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Raymond Moody UNLV Chair of Consciousness Studies Part 4 Dr Morse Presents

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Published on Mar 5, 2011

Ok Ok Ok, just one more great Raymond Moody story.

This story totally illustrates the integrity of Raymond, and the complete lack of artifice about him.
I was on a book tour and so was Raymond. We both shared the same writer, Paul Perry. Our paths happened to cross in Los Angeles, and we had arranged to meet.

Raymond was promoting his book ReUnions, in which he spoke of how you could induce a reunion with someone you loved who had died. My interest was and still is the spontaneous spiritual visions of widows, widowers and grieving parents.
Ever the curious researcher and pioneer, Raymond wanted to know if such experiences could be induced somehow. He had studied the ancient oracles particularly of Greece, and he attempted to see if he could recreate those experiences.

Our meeting attracted a lot of interest, and there were members of the press as well as representatives from our publisher and the people who help us to make the various television and radio appearances on time.

One of the reporters asked Raymond if he would teach us how to have an induced reunion with a loved one who had died. Without hesitation, Raymond offered to do so. His technique at the time was that he was gazing into mirrors.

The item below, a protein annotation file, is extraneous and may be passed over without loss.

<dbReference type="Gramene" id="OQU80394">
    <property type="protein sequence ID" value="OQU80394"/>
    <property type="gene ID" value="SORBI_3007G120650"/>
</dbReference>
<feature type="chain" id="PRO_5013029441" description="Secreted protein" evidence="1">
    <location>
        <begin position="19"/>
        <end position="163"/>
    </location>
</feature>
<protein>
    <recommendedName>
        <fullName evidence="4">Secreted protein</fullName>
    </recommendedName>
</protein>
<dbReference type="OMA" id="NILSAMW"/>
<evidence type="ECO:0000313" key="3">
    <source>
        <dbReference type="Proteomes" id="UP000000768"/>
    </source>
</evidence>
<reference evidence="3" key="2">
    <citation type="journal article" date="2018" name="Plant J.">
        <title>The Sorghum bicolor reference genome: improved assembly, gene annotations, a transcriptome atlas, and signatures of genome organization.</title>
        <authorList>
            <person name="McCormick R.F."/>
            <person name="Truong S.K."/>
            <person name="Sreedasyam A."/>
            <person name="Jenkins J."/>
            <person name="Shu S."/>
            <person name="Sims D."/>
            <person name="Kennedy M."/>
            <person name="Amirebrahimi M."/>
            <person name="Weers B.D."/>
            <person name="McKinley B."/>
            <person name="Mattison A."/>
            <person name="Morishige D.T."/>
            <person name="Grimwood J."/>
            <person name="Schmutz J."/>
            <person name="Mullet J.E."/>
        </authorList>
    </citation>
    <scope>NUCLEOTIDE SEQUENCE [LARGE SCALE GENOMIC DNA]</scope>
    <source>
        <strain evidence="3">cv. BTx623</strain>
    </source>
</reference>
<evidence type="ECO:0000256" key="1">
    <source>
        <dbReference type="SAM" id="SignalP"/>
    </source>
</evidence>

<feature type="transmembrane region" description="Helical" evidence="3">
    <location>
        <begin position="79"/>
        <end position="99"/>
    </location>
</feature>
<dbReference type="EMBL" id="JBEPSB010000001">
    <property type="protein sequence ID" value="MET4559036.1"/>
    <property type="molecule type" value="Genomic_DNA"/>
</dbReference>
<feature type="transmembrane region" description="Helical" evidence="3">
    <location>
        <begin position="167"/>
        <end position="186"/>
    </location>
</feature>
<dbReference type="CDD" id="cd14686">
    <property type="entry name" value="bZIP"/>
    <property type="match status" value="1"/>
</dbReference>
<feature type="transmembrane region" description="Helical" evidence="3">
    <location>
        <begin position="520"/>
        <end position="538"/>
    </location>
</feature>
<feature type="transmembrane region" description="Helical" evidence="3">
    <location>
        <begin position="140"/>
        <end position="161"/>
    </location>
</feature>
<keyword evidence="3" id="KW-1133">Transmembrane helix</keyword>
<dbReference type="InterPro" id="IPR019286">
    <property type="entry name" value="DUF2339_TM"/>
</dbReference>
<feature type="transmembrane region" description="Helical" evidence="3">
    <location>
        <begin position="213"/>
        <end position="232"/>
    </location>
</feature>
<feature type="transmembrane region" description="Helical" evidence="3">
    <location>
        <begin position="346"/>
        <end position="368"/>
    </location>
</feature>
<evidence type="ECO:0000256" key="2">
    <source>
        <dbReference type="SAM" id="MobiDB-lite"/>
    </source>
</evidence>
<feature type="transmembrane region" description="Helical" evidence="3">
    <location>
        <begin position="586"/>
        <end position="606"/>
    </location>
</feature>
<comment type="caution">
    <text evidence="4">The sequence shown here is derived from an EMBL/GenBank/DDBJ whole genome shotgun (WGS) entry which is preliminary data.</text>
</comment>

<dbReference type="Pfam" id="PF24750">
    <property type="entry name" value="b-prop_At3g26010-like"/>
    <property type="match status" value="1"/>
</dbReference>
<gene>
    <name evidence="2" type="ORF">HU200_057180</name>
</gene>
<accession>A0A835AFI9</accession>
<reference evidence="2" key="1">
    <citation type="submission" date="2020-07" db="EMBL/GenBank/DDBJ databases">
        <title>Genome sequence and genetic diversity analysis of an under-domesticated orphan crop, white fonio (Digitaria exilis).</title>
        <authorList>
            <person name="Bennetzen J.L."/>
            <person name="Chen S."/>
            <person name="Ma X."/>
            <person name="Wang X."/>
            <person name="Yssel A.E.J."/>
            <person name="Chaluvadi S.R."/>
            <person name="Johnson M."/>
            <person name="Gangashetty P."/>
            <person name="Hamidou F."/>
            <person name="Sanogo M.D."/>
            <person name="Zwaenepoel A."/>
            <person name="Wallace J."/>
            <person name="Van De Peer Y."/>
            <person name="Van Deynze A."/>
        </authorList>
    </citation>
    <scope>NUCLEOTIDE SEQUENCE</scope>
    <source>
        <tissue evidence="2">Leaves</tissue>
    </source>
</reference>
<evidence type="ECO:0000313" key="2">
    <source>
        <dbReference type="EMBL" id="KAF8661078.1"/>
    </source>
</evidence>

We all crowded into a hotel room, there must have been 6-7 of us in the room. Raymond went over the technique, and the reporter tried it. He was openly snickering in the self conscious way that we all often do when we want to be serious but don't know if others do.

The entire episode was a total disaster. None of us had an induced Re-Union. The reporters and press folk left openly stating that they thought the entire premise was ridiculous. Various people made rude and mean spirited comments.

Yet I saw it very differently. Raymond assumed that everyone has the same sense of wonder and curiousity that he does. He will try something, and if it doesn't work, he will try it again and again, differently each time, trying to understand if it is helpful in understanding spirituality. He can't imagine any other approach.
Raymon wasn't defensive, he didn't try to put on an act, or pretend that something happened that didn't. He simply said "here's what has worked, obviously it didn't work this time, but keep trying and you might be surprised". He assumed that everyone is as open and loving and curious about spirituality as he is.

I learned a lot from Raymond that day, in terms of grace under pressure, honestly and integrity. I have from time to time encountered what I considered to be unfair criticism or hostile situations. I always remember Raymond's grace, openness and loving approach to critics that day. Quite frankly, I have a bit of a temper and a far different style than Raymond. Yet time and time again I at least try to be like him, complete grace and dignity under pressure.

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